Lactaid, a brand of lactose-free milk, is missing from the shelves of supermarkets like Costco and Publix. The reason: a cyberattack.
HP Hood Dairy, owner of Lactaid, did not release details, but cyber experts say it was likely a ransomware attack. The attack happened about two weeks ago and Hood took all of its factories offline “out of an abundance of caution,” wrote Sarah Barrow, a company spokeswoman, in an email to Quartz on Thursday. Factories are now operational, but some customers may expect a temporary delay in finding Lactaid products in stores.
Hood Dairy is the latest victim in a series of high-profile attacks on U.S. food manufacturers, contributing to shortages amid tight supply chains and high prices. In October 2021, a cyberattack hit factories and distribution centers belonging to Schreiber Foods, one of Wisconsin’s largest cheese makers, which closed five days. That left New York bagel shop owners scrambling to find schmear. In the summer of 2021, a cyberattack on JBS, the world’s largest meat producer, forced the closure of all its beef plants in the United Stateswhat process almost a fifth of the country’s meat supply.
Why do attacks on food companies happen?
If successful, cyberattacks on large food manufacturers generate significant profits, said Ken Westin, director of security strategy at Cybereason, a cybersecurity firm. JBS paid a ransom of $11 million in bitcoins to limit the potential impact on restaurants, grocery stores and farmers, reports the Wall Street Journal.
Attacks on food companies are largely ransomware attacks, in which organizations are blocked from accessing critical information. This could prevent companies from directing trucks where to go or processing invoices, said Bob Rudis, chief data scientist at Rapid 7, a cybersecurity firm.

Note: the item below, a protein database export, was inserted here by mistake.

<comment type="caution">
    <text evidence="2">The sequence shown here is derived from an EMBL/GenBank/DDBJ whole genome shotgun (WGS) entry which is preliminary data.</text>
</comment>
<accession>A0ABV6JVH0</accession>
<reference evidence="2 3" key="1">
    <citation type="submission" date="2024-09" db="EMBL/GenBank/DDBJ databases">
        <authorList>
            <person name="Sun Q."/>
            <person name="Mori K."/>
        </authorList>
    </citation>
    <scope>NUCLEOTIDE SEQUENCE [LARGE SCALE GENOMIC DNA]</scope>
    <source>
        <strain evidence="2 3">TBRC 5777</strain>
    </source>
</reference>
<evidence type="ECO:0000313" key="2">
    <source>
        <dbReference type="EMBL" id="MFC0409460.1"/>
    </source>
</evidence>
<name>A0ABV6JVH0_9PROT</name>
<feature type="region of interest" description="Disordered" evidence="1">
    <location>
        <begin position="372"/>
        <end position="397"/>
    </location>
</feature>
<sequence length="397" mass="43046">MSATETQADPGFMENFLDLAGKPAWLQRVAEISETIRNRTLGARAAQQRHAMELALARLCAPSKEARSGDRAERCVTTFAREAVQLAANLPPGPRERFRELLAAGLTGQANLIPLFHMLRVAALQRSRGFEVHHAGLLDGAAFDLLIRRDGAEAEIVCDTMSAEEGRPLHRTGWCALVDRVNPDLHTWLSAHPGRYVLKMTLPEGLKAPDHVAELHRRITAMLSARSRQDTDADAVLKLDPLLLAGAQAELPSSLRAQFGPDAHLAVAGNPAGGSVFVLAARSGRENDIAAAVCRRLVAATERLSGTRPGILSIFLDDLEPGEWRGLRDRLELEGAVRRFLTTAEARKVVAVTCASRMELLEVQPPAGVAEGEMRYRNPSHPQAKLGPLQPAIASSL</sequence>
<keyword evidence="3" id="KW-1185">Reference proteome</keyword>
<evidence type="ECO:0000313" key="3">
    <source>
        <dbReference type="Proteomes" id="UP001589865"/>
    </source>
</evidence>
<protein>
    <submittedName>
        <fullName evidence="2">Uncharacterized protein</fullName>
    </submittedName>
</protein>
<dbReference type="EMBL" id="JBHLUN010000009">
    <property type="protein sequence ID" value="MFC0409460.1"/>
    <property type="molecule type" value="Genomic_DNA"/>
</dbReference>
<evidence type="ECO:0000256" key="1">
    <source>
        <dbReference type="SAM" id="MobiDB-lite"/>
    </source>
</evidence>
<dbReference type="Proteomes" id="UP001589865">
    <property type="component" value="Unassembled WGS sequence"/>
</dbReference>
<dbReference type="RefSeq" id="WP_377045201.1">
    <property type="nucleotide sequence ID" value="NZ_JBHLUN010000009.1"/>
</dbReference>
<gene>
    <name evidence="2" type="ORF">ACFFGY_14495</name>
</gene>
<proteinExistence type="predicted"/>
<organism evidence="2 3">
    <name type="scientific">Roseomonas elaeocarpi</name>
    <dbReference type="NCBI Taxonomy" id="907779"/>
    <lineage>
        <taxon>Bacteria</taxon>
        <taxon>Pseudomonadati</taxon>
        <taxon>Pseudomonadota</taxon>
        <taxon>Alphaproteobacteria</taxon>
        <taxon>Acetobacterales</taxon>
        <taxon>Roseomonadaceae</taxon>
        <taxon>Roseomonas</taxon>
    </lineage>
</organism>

Fresh food makers, who are not tech-savvy, are particularly vulnerable, Rudis said, because if they close, no revenue is generated and the product can spoil quickly. Paying a ransom is “unfortunately what happens in many cases”, he said.
The increase in ransomware cases in the United States
In 2021, ransomware attacks increased by 105% from the previous year to reach 623.3 million worldwide, more than triple the number in 2019, according to to SonicWall, an Internet cybersecurity company. Attacks are most prevalent in the United States, followed by the United Kingdom.
Hackers used to steal basic personal credit card information, Rudis said. But that got harder as credit companies got more sophisticated, adding chips and other security measures. In search of a new business model, hackers have discovered that many organizations fall short when it comes to cybersecurity, he said.
Construction began around 2016 with a focus on schools, municipalities and hospitals. A large company like JBS has more capacity for a large payout, Rudis said. “So true [they are] good entrepreneurs when you think about it,” he said.
There are fears the attacks could be attributed to Russian hackers aiming to disrupt supply chains, which could have a disastrous impact on the US economy. “It could be kind of seen on the Russian side as retribution for the sanctions imposed on their own country,” Westin said. “It’s something we should be very concerned about now.”